Five of the Most-asked Questions About Qualified Charitable Distributions 

Qualified Charitable Distributions, or “QCDs,” are a very popular financial and charitable planning tool. At the same time, QCDs can also be the source of some confusion. 

Here are answers to the questions we’ve been asked most frequently this year. Please do not hesitate to reach out to OCF for assistance.  

“Is an IRA (Individual Retirement Account) the only eligible source for Qualified Charitable Distributions?” 

Short answer: Almost. 

Long answer: An individual can make a Qualified Charitable Distribution directly to an eligible charity from a traditional IRA or an inherited IRA. If the individual’s employer is no longer contributing to a Simplified Employee Pension (SEP) plan or a Savings Incentive Match Plan for Employees (SIMPLE) IRA, the individual may use those accounts as well. Notably, a QCD is generally permitted from a Roth IRA as well, though most distributions from a Roth IRA are already tax-free and therefore QCD rules wouldn’t be relevant anyway. 

“What is the difference between a QCD and an RMD?” 

Short answer: Quite a bit! But a QCD can count toward an RMD.  

Long answer: Everyone must start taking Required Minimum Distributions (“RMDs”) from their qualified retirement plans, including IRAs, when they reach the age of 73. RMDs are taxable income. The Qualified Charitable Distribution, by contrast, is a distribution directly from certain types of qualified retirement plans (such as IRAs) to certain types of charities. When a taxpayer follows the rules, a QCD can count toward the taxpayer’s RMD for that year. And because the QCD goes directly to charity, the taxpayer is not taxed on that distribution.       

“Can I make a Qualified Charitable Distribution even if I am not yet required to take Required Minimum Distributions?”  

Short answer: Yes–within a very narrow age window.  

Long answer: RMDs and QCDs are both distributions that impact retirement-age taxpayers, and it would seem logical that the age thresholds would be the same. The required date for starting RMDs was shifted recently from 70 ½ to 72 and then shifted further from 72 to 73 (which is better for taxpayers who want to delay taxable income). Corresponding shifts were not made to the eligible age for executing QCDs; that age is still 70 ½ (which benefits taxpayers who wish to access IRA funds to make charitable gifts even before they are required to take RMDs).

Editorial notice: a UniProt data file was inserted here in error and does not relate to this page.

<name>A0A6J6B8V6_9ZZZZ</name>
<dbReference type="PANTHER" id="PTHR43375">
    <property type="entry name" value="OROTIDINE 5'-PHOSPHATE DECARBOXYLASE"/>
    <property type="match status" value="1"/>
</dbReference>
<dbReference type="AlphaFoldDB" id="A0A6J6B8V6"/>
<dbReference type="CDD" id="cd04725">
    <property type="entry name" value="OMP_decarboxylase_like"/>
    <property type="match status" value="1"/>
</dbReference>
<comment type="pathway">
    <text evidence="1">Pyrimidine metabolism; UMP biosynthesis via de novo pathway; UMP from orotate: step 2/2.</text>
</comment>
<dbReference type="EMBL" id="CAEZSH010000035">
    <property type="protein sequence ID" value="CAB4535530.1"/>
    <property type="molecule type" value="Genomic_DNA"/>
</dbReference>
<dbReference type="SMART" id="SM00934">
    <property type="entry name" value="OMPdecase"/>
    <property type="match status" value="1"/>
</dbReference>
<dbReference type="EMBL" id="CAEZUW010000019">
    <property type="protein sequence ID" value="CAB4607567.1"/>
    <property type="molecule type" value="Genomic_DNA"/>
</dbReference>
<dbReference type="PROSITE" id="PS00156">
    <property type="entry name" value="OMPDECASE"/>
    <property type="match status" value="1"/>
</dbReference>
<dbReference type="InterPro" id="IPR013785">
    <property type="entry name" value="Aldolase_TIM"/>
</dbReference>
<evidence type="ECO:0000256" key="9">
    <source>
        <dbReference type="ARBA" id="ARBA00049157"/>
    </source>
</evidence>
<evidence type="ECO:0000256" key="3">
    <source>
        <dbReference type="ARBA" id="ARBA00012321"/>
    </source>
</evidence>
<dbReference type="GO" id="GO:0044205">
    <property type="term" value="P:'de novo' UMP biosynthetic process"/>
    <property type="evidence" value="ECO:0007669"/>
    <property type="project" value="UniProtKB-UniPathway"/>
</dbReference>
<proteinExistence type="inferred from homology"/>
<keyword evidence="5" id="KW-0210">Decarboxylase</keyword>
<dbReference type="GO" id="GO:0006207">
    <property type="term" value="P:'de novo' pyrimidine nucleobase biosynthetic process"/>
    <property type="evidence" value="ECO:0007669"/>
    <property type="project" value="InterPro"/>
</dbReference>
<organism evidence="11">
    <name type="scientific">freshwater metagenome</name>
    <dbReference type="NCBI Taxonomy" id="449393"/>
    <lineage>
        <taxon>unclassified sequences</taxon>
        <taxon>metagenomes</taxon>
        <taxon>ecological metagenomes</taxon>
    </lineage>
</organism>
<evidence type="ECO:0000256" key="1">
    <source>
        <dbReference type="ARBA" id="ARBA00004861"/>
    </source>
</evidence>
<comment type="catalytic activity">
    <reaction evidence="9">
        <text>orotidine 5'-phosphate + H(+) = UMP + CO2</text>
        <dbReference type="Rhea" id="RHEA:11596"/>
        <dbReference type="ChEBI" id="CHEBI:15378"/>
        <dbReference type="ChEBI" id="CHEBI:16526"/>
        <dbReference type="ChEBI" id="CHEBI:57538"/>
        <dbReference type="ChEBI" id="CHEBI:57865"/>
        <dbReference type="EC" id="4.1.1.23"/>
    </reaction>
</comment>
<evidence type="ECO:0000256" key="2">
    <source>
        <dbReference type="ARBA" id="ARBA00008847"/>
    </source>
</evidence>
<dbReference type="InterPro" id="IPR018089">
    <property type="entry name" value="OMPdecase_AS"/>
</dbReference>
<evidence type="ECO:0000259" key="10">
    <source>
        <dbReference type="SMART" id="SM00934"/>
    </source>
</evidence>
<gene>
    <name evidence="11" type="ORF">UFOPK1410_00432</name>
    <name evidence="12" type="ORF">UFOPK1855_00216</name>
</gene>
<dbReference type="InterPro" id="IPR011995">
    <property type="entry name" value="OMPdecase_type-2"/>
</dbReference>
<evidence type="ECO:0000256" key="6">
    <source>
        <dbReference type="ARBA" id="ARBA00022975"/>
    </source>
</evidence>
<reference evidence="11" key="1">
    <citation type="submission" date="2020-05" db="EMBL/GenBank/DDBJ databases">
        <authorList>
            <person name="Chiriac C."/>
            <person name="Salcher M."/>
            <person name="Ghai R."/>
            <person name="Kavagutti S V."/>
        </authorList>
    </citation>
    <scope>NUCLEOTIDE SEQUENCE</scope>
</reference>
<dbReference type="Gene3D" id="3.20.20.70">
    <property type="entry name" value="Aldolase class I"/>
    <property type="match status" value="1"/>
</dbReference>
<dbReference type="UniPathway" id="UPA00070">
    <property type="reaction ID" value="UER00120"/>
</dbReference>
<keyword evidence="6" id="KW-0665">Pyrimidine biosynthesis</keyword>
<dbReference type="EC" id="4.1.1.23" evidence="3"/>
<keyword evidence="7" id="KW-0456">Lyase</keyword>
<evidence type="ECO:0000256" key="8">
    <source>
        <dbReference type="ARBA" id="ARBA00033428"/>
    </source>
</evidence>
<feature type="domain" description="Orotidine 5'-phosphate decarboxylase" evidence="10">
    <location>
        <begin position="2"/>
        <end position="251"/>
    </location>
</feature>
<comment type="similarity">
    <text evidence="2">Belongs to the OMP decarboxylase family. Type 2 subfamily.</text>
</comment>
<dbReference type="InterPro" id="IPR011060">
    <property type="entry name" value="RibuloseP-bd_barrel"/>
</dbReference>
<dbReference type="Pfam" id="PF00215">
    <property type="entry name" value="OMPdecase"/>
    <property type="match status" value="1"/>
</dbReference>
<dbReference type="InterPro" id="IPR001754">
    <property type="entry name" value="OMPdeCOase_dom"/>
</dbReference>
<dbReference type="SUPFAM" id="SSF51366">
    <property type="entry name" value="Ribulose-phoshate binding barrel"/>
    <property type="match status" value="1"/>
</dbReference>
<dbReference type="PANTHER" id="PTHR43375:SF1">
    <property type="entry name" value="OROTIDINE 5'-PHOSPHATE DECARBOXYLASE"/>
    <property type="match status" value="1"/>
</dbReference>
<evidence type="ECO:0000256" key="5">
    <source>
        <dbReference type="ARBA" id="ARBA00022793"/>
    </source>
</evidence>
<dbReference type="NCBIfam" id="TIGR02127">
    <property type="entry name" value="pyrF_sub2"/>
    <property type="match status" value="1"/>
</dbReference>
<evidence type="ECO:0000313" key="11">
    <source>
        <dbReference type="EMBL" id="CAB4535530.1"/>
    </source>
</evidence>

The IRS’s rules for QCDs are captured in Internal Revenue Code Section 408 and summarized in Publication 590-B in its FAQs publication.  

“Can I direct a QCD to my fund at OCF?” 

Short answer: Yes, if it’s a qualifying fund. 

Long answer: While donor-advised funds are not eligible recipients of Qualified Charitable Distributions, other types of funds at OCF can receive QCDs. These funds include pooled funds, designated funds, unrestricted funds, field-of-interest funds, and scholarship funds.  

“How much can I give through a QCD?”

Short answer: $105,000 per year. 

Long answer: A Qualified Charitable Distribution permits you (and your spouse from your spouse’s own IRA or IRAs) to transfer up to $105,000 each year from an IRA (or multiple IRAs) to a qualified charity. So, as a married couple, you and your spouse may be eligible to direct up to a total of $210,000 per year to charity from your IRAs and avoid significant income tax liability.

Our philanthropic advisors around the state would love to talk more with you. We offer many different types of funds, depending on what you would like to accomplish with your giving. Our investment program, administrative support, personal service and expertise in Oregon will ensure that you can experience the joy of impactful giving without worrying about details.